One thing about government writing is we don’t get a whole lot of feel-good stories.
Government reporters deal with statistics and politics and terms like ad valorem. We cover the ribbon cutting of sewer plants. We know more about reapportionment than humans should.
So when one, or even two, good ones come along it’s time to celebrate.
And that’s how I’m feeling about Library Director Eric Head.
It's just so darn cool to see good things happen to good people, especially when their reputation and livelihood has been sullied so publicly as our friend Eric Head has endured these last few years.
In case you missed it, Eric is in line Tuesday to be named director of the Department of Community Services. The person who had that job, Mariselle Rodriguez, was named assistant county administrator.
More about Mariselle in a minute. But I’ll say: If this is how new Administrator Steve Howard judges the talent who works for him, we’re off to a pretty good start.
I’m not going to go through Eric’s resume, but this is a man who has faced trials and tribulations, none of his own doing, and came out both times as a beacon of how to behave under pressure.
Briefly, for our newcomer Citrus Countians:
Eric grew up in the libraries. His mother was librarian in Homosassa (that’s Eric’s mom in the picture with her son) and that’s where he spent most afternoons during the school year. I’ve never met a more enthusiastic librarian. And that enthusiasm rubs off on staffers and volunteers who work tirelessly making Citrus County libraries the envy across Florida.
The library was just, you know, a library until October 2019 when the county commission voted down a $7,000 digital subscription to the New York Times that could be accessed by library card holders. That decision hurled our little slice of paradise into a virtual reality world, with commissioners receiving hundreds of rather unflattering correspondence from across the country for weeks on end.
Eric was caught in the middle of something that shouldn’t have taken more than 30 seconds to approve. He had commissioners saying what a wonderful job he’s doing, while in the same breath criticizing him for trying to bring that "fake news" into our conservative community.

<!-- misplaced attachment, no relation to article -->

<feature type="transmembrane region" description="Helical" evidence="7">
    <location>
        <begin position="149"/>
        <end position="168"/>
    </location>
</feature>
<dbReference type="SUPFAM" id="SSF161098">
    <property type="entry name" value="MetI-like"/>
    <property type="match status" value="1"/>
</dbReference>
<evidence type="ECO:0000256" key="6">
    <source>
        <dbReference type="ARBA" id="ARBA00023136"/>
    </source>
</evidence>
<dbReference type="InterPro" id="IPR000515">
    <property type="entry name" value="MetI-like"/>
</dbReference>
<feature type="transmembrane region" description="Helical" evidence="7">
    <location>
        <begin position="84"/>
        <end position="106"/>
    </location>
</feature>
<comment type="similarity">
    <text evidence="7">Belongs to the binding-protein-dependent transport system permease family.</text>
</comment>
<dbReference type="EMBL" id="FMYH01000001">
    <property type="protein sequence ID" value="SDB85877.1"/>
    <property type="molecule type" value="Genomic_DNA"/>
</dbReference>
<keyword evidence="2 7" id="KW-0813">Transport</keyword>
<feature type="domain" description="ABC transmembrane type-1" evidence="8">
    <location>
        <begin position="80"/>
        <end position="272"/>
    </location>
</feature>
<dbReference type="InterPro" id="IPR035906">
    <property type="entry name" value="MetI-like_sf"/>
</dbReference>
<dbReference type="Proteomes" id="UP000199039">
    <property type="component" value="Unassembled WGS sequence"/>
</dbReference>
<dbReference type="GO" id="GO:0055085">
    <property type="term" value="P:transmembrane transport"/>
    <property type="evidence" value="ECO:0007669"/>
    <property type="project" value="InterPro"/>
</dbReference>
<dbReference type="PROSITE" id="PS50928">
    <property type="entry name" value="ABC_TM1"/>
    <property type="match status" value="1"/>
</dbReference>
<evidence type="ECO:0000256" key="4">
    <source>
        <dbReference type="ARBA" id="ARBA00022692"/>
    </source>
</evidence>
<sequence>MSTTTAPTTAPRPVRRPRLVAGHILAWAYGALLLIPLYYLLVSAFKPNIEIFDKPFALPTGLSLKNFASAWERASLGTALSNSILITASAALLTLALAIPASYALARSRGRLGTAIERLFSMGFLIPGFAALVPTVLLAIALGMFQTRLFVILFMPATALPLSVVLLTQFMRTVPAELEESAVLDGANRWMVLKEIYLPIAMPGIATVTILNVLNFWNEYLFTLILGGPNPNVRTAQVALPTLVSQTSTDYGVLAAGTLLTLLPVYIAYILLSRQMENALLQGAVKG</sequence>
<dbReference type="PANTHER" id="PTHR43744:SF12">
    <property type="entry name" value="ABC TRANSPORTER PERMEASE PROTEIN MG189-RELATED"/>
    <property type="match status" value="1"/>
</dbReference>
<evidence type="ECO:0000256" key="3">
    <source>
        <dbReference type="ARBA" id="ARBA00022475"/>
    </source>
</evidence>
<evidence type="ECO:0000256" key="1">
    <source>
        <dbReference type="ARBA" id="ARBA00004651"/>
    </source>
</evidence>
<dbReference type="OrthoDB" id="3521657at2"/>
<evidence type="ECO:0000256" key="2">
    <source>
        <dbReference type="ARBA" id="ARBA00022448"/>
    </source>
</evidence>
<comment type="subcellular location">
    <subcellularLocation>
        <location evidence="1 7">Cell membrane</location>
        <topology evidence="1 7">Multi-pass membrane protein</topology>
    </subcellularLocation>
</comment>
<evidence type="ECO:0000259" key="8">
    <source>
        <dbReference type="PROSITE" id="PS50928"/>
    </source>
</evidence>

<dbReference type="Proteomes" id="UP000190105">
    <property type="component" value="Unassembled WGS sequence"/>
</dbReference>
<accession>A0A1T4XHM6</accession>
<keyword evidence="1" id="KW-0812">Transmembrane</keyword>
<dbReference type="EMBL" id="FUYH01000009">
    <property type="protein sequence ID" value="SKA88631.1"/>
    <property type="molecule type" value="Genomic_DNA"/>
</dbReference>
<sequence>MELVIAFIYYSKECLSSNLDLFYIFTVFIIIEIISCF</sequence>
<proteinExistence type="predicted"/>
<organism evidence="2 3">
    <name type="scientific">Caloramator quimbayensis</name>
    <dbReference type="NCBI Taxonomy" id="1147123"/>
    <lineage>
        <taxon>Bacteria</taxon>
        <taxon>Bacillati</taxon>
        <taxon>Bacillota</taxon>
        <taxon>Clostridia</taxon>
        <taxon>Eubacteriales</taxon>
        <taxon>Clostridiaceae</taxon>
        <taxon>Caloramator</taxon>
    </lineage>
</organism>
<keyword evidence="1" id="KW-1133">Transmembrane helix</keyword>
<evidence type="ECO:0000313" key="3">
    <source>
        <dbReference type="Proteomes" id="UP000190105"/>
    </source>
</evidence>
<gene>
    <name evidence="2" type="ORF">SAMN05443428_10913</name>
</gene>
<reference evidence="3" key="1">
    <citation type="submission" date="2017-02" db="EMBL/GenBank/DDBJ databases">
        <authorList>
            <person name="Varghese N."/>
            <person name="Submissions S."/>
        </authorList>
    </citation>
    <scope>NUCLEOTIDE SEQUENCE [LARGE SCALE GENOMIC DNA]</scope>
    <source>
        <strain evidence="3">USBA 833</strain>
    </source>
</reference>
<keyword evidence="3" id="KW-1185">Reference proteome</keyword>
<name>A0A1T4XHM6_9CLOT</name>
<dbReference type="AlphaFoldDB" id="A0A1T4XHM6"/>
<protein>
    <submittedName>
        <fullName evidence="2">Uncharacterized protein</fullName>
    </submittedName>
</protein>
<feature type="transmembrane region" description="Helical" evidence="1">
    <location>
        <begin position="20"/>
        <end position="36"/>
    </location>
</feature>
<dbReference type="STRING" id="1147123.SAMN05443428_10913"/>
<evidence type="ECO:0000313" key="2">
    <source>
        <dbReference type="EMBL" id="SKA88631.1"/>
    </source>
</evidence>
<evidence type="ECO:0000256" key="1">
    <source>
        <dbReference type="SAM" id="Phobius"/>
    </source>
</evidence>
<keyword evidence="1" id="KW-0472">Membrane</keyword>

Then this last year with the Library Guy Gang saying all sorts of ugly things about Eric, the all-volunteer library board, and staffers. Eric never flinched. He took the hit for his people knowing that truth would win out eventually.
We had a few chats during those times, just a few quiet moments, and he shared the discouragement of hard-working people targeted by citizens who believed lies told by hate groups. How did Citrus ever get in the middle of that mess?
But you know something? The library people never flinched either. Those folks showed up at county commission meetings in their yellow “Friends” T-shirts, ready to do battle for the sake of free speech and the library. They followed their leader’s vision and that’s why those bullies went home with nothing.
And if ever there’s the job to be battle tested, it’s director of Community Services. While all county departments are overseen by true pros, it’s the community services department that deals with what I call real people. Almost all divisions under community services serve citizens who need these programs as part of their quality of life.
Some, but not all: animal shelter, senior services, Nature Coast Center, veteran’s services, parks and recreation and, of course, libraries. The community services director is someone who really knows his/her stuff but also communicates well and can smile during difficult times.
That leads me, briefly, to Mariselle Rodriguez. I say briefly because Mariselle doesn’t want the attention. We have a good natured agreement: I promise to keep her name out of the blog as much as I can and, well, that’s the end of the agreement. Mariselle is the consummate professional public servant and Citrus County is most fortunate to have her on the payroll.
Someone said it best when reacting to my Facebook post Wednesday about Eric’s promotion:
“There are really more good things about our community than bad. It’s helpful to remind ourselves of that.”
Have a great Thursday, friends.
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Mike Wright has written about Citrus County government and politics for 36 years.